The Day Santa Stopped Believing in Harold

The Day Santa Stopped Believing in Harold, written by Maureen Fergus and illustrated Cale Atkinson, is a delightful addition to Christmas picture book collections. This book, which will be released on October 11th, sort of flips the script on the whole belief-in-Santa issue.

In this story, Santa has doubts about the existence of a boy named Harold. Santa is distraught that Harold’s letter was probably written by his parents (who likely want all those gifts for themselves), and he’s sure that a little boy couldn’t possibly lift the big container of milk left out for Santa. On top of that, Harold just didn’t look the same when he sat on Santa’s lap last year. It all adds up, but what Santa really needs is proof one way or the other.

As for Harold, he has his own doubts about Santa. He hatches a plan to catch Santa in the act of delivering presents. What Harold doesn’t know is that Santa has his own plan to see if Harold is real. What happens next is both hilarious and heart-warming, and it will restore both Harold’s and Santa’s Christmas spirit once more.

The Day Santa Stopped Believing in Harold is a great book for Christmas storytimes, no matter the age of the reader. Young readers who believe in Santa will appreciate seeing Santa’s side of things. Older readers will enjoy the humor present throughout the book, and this charming story may just inspire them to once again experience that childlike belief in Santa and the magic of Christmas.

Aside from the story itself, I think it’s also awesome to see depictions of biracial families in children’s fiction. It’s not a big deal in this book–and it shouldn’t be–but the mere presence of this family in the story makes it a necessary addition to many school and public library collections.


When Santa Was a Baby

If you’re looking for a new book to share with children this Christmas, look no further than When Santa Was a Baby, written by Linda Bailey and illustrated by Genevieve Godbout. This charming book will be released on October 13th, and it is sure to find its place with our most beloved holiday stories.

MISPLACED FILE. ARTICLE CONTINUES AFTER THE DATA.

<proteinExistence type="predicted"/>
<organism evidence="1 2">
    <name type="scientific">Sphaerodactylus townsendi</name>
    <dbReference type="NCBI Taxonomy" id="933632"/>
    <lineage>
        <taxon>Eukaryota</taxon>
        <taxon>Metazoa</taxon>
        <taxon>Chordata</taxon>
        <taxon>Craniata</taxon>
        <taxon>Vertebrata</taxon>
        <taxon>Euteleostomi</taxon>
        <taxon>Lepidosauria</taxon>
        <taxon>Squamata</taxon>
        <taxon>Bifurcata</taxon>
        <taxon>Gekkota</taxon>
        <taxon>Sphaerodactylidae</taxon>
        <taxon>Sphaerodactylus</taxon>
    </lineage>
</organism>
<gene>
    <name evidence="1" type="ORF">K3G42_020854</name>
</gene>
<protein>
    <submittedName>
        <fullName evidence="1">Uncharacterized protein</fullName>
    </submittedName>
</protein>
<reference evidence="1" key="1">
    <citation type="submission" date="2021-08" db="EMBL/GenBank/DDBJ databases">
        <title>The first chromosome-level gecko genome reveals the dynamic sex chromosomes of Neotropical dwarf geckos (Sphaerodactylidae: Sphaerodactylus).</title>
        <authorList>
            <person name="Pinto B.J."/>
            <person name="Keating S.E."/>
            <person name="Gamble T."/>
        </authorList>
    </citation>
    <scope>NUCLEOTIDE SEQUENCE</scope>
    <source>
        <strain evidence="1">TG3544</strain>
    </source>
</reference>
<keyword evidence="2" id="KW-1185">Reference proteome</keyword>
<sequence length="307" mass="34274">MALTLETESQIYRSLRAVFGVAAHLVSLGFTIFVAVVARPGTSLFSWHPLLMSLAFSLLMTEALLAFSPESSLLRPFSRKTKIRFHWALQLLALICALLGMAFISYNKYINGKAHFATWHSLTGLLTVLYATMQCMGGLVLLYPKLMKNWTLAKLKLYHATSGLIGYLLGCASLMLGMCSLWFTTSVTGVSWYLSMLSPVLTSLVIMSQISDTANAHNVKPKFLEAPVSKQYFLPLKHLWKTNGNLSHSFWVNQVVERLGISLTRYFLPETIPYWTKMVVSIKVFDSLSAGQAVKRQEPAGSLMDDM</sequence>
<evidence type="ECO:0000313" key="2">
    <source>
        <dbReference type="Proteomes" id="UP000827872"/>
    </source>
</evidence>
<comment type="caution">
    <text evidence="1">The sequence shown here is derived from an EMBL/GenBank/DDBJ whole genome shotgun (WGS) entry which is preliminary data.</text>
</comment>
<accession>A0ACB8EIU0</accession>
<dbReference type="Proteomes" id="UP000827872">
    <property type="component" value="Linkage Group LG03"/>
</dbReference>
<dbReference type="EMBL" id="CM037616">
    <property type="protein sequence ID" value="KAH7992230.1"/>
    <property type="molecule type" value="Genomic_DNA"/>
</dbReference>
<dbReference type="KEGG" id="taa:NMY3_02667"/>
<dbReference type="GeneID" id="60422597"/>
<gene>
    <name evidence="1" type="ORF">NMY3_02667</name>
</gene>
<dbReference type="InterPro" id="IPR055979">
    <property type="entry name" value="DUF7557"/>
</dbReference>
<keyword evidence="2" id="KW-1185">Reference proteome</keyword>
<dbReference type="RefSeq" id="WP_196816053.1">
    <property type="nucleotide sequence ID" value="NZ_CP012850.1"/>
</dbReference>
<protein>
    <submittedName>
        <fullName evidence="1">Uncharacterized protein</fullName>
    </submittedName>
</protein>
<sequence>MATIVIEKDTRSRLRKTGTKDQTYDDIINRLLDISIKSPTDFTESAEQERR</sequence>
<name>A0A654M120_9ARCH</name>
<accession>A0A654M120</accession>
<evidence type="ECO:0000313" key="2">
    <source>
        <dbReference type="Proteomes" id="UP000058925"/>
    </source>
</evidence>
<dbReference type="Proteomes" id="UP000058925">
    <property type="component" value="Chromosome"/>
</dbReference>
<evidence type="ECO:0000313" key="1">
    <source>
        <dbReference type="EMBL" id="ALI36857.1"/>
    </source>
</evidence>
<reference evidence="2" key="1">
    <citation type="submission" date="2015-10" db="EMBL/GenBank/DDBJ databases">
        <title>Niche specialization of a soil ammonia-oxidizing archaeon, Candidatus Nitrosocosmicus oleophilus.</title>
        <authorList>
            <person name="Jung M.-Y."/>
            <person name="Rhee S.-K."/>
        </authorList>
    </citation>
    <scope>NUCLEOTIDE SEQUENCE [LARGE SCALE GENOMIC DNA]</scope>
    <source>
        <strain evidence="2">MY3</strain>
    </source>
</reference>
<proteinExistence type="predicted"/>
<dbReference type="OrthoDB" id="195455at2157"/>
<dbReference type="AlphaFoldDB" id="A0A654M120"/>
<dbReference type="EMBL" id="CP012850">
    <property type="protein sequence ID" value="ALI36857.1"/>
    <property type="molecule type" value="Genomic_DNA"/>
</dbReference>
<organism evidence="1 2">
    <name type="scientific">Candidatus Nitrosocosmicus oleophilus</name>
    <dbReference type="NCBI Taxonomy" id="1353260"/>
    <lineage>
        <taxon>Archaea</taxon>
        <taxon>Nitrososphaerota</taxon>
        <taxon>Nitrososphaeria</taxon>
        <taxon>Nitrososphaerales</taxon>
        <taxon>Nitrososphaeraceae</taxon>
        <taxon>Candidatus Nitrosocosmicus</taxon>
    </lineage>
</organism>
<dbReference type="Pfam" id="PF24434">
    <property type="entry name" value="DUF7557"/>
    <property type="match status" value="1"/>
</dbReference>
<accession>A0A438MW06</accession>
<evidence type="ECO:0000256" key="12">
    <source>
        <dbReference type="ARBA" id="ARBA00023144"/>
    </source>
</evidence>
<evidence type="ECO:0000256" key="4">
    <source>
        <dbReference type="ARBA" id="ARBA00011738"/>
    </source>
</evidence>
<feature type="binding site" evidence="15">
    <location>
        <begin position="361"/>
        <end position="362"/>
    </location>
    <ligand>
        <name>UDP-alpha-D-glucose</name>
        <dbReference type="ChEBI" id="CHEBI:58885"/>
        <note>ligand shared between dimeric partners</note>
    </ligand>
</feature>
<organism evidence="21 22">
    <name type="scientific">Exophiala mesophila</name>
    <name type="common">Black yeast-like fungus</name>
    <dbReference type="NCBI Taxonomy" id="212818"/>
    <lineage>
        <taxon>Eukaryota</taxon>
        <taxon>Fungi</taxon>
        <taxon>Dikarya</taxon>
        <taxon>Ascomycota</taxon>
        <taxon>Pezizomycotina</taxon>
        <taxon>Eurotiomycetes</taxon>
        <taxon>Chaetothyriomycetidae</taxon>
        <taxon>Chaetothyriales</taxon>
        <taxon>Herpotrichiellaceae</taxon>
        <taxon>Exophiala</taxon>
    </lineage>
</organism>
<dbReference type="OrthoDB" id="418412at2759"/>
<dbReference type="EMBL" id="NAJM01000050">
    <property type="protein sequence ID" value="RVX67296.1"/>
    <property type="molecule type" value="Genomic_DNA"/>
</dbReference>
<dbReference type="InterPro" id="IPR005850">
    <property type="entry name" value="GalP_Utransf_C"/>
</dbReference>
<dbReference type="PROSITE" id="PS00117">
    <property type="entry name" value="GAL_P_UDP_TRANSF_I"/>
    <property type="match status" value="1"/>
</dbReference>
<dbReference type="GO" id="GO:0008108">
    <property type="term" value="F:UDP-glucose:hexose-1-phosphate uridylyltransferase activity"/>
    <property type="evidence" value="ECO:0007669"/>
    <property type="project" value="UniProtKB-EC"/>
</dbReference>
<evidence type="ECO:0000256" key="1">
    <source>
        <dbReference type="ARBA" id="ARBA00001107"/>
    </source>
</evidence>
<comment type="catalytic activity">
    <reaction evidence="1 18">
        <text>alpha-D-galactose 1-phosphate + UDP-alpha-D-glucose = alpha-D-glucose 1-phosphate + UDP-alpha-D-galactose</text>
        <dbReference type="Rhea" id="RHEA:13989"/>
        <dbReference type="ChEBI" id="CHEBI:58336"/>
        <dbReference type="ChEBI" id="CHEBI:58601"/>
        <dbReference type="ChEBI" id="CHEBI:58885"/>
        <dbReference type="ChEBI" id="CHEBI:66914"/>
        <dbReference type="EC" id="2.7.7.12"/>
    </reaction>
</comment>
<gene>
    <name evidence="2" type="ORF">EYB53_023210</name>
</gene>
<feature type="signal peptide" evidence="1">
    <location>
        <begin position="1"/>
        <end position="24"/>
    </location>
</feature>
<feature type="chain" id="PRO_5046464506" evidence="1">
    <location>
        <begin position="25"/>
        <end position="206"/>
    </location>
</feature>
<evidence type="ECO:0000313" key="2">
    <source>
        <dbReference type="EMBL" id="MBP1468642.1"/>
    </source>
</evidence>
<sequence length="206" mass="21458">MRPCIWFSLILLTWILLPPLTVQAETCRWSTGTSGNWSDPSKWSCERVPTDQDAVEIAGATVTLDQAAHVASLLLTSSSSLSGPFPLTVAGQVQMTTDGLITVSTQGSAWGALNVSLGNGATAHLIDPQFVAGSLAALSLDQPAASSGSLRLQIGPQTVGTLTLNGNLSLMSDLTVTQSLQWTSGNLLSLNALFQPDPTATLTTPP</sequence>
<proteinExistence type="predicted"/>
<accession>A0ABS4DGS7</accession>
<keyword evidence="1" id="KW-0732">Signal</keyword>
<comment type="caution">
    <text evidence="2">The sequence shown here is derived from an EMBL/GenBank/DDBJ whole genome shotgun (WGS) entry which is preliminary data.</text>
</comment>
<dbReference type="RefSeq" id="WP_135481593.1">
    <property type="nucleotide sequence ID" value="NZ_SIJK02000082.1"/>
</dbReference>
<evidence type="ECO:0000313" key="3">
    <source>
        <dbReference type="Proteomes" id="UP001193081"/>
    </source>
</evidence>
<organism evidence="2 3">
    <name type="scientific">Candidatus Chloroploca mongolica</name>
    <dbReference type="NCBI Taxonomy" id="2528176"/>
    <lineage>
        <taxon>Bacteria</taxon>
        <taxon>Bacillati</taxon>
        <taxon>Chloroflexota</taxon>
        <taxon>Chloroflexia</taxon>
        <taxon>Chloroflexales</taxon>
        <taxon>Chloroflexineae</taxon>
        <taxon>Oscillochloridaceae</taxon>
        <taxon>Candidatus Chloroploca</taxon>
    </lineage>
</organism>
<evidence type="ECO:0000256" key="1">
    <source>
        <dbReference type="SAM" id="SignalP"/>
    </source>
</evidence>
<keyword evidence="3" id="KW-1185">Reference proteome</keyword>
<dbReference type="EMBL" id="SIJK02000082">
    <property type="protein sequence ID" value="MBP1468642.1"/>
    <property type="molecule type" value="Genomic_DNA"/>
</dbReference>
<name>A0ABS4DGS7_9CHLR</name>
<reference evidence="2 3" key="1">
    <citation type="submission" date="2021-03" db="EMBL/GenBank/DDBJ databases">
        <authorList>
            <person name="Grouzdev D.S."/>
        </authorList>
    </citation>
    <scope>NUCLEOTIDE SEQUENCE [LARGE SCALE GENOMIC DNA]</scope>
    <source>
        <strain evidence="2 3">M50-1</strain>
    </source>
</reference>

When little Santa was born, his loving parents thought he was the most adorable thing they’d ever seen. Sure, his voice was a little more booming than they expected, but he was still simply precious.

As Santa grew, his parents noticed that he had an odd fondness for the color red, he loved cold weather, he gave all of his birthday presents to others, he was obsessed with chimneys, and he trained his hamsters to pull a miniature sled.

Santa’s parents weren’t entirely sure what to make of their unusual son, but they were certain he would grow up to do something wonderful. Perhaps he would be a firefighter or a scientist!

Well, as it turns out, Santa did do extraordinary things with his life. He moved to the North Pole and spent the rest of his days spreading joy, making toys, and following his dreams. And his parents couldn’t have been prouder.

A Pirate’s Night Before Christmas

A Pirate’s Night before Christmas, written by Philip Yates and illustrated by Sebastia Serra, is definitely a departure from the traditional ‘Twas the Night Before Christmas tale. The rhymes are set up in a similar fashion, but imagine if you will a Christmas Eve aboard a pirate ship. The pirates are not “nestled all snug in their beds,” and they’re not waiting on Santa Claus. No, they are doing pirate things–”snorin’ like pigs,” dreaming of treasure chests, watching for approaching ships–and waiting on Sir Peggedy (the pirate’s Santa) to appear.

And appear he did, but Sir Peggedy is about as different from Santa as it’s possible to get. He does drive a sleigh, but it’s pulled by eight seahorses. (Sir Peg arrives out of the sea, by the way.) Sir Peggedy is fat, dresses in black, is covered in seaweed, has a patch over one eye, scars on his face, a gold tooth, a hook for one hand, a peg for one leg, and a skull earring. But, like the Santa we all know, Sir Peggedy does give presents to pirates on Christmas Eve. Some of those presents we might not want–like hardtack, a plank, or eggs–but others, like a map to buried treasure, would be welcome gifts to pirates and land lubbers alike!

This is a great twist on the traditional tale we all know and love. An extremely helpful–and funny–pirate glossary is included at the back of the book for those who are unfamiliar with pirate slang.

This book might make an excellent starting point for students writing their own versions of ‘Twas the Night Before Christmas. How cool would it be to imagine how Star Wars characters, superheroes, aliens, animals, or other things view Christmas Eve!